To make sure AMD stays afloat, Kumar also devised a financial system that would keep the cash amount close to $1 billion in the coming years. Any cash that exceeds the $1 billion mark would be used to reduce the company's debt, without further increasing it, as well as reducing the amount of debt interest with each payment.

The projected loss in the first half of 2015 doesn't exactly indicate that things are going downhill for AMD for the rest of 2015. In fact, it's the opposite; Kumar projected that the second half of 2015 will be profitable, with revenue rising up to 15 percent, and the amount of cash on hand increasing from $800 million to as high as $1 billion.

In the long run, he expects the gross margin to increase 36-40 percent on AMD's diverse revenue. With more revenue comes more money for operating expenses, which Kumar expects to rise 26-30 percent.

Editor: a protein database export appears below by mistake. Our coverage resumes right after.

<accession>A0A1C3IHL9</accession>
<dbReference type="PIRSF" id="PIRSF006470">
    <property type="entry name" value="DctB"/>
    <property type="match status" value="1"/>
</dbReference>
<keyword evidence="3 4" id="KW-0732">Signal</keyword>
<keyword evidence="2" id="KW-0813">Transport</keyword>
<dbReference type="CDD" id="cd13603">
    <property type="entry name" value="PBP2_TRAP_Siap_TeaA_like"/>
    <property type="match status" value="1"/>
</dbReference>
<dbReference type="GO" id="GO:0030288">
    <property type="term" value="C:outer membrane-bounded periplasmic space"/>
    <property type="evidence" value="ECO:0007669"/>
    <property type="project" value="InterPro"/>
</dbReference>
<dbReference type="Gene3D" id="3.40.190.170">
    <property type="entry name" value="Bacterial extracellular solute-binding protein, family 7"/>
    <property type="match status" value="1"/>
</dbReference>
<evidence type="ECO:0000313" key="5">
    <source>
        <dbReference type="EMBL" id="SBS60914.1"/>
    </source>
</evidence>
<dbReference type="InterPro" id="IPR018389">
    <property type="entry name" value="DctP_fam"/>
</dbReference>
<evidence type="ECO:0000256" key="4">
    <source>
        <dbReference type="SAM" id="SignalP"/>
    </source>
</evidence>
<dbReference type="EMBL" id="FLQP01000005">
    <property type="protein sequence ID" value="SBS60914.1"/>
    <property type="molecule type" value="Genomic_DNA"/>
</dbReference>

Of course, this all hinges on the premise that AMD's products, especially in its three projected growth areas, are successful at release. The company seems to be on point with its somewhat constant cash flow, but it seems that even a small slip in profit could necessitate an entirely new game plan for AMD.

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  • yeeeeman
    Shitty managers, eat a ton of money and only state the obvious.
    Reply
  • carnetarian
    Sounds like AMD is throwing in the towel with CPUs/GPUs. If they're having trouble competing with Intel/Nvidia when that's their main focus, how in the world do they think they'll be able to compete if they start focusing on other things?
    Reply
  • brant999
    I wish they would focus more on the gpu side than the cpu
    Reply
  • Johnpombrio
    Makes sense. AMD simply cannot compete financially with the Intel and NVidia R&D powerhouses so they are pulling valuable R&D resources away from them and putting it into segments where they can actually make a profit. Of course, they are up against all the OTHER companies competing for those other markets. Bottom line? Screwed either way. As long as the UAE Arabs keep bailing them out, they will survive tho and those guys have money to burn.